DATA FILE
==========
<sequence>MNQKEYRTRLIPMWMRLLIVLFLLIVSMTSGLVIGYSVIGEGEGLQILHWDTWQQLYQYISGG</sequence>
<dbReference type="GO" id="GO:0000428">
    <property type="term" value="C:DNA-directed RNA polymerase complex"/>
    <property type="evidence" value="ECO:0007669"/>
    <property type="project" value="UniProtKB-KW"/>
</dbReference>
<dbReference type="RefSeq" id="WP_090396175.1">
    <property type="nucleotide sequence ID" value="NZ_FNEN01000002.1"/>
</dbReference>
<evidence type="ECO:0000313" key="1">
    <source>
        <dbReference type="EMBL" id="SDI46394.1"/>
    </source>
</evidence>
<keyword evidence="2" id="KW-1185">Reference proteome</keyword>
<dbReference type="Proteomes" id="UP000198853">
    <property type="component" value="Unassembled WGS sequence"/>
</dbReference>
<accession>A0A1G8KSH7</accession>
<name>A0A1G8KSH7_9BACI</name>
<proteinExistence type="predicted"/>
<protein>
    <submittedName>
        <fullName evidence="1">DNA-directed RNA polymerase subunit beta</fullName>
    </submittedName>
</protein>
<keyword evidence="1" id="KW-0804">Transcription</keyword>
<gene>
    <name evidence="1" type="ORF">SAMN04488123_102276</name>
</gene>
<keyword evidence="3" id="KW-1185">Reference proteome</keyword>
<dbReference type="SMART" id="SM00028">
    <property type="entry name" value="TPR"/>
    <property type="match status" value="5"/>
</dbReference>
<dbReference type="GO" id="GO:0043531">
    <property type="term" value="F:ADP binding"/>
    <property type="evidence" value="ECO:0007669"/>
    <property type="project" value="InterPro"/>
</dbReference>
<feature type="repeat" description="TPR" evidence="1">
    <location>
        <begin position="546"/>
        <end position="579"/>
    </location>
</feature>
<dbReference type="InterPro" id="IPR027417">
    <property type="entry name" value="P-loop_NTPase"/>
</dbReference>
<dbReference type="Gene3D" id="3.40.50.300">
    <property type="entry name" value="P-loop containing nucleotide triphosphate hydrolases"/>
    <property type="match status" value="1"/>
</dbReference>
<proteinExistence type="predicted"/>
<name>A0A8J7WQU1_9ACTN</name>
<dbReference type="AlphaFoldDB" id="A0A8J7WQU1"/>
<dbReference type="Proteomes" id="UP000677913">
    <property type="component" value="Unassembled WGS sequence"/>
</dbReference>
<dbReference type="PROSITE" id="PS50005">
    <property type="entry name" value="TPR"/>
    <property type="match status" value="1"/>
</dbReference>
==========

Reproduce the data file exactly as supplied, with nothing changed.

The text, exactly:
<sequence>MNQKEYRTRLIPMWMRLLIVLFLLIVSMTSGLVIGYSVIGEGEGLQILHWDTWQQLYQYISGG</sequence>
<dbReference type="GO" id="GO:0000428">
    <property type="term" value="C:DNA-directed RNA polymerase complex"/>
    <property type="evidence" value="ECO:0007669"/>
    <property type="project" value="UniProtKB-KW"/>
</dbReference>
<dbReference type="RefSeq" id="WP_090396175.1">
    <property type="nucleotide sequence ID" value="NZ_FNEN01000002.1"/>
</dbReference>
<evidence type="ECO:0000313" key="1">
    <source>
        <dbReference type="EMBL" id="SDI46394.1"/>
    </source>
</evidence>
<keyword evidence="2" id="KW-1185">Reference proteome</keyword>
<dbReference type="Proteomes" id="UP000198853">
    <property type="component" value="Unassembled WGS sequence"/>
</dbReference>
<accession>A0A1G8KSH7</accession>
<name>A0A1G8KSH7_9BACI</name>
<proteinExistence type="predicted"/>
<protein>
    <submittedName>
        <fullName evidence="1">DNA-directed RNA polymerase subunit beta</fullName>
    </submittedName>
</protein>
<keyword evidence="1" id="KW-0804">Transcription</keyword>
<gene>
    <name evidence="1" type="ORF">SAMN04488123_102276</name>
</gene>
<keyword evidence="3" id="KW-1185">Reference proteome</keyword>
<dbReference type="SMART" id="SM00028">
    <property type="entry name" value="TPR"/>
    <property type="match status" value="5"/>
</dbReference>
<dbReference type="GO" id="GO:0043531">
    <property type="term" value="F:ADP binding"/>
    <property type="evidence" value="ECO:0007669"/>
    <property type="project" value="InterPro"/>
</dbReference>
<feature type="repeat" description="TPR" evidence="1">
    <location>
        <begin position="546"/>
        <end position="579"/>
    </location>
</feature>
<dbReference type="InterPro" id="IPR027417">
    <property type="entry name" value="P-loop_NTPase"/>
</dbReference>
<dbReference type="Gene3D" id="3.40.50.300">
    <property type="entry name" value="P-loop containing nucleotide triphosphate hydrolases"/>
    <property type="match status" value="1"/>
</dbReference>
<proteinExistence type="predicted"/>
<name>A0A8J7WQU1_9ACTN</name>
<dbReference type="AlphaFoldDB" id="A0A8J7WQU1"/>
<dbReference type="Proteomes" id="UP000677913">
    <property type="component" value="Unassembled WGS sequence"/>
</dbReference>
<dbReference type="PROSITE" id="PS50005">
    <property type="entry name" value="TPR"/>
    <property type="match status" value="1"/>
</dbReference>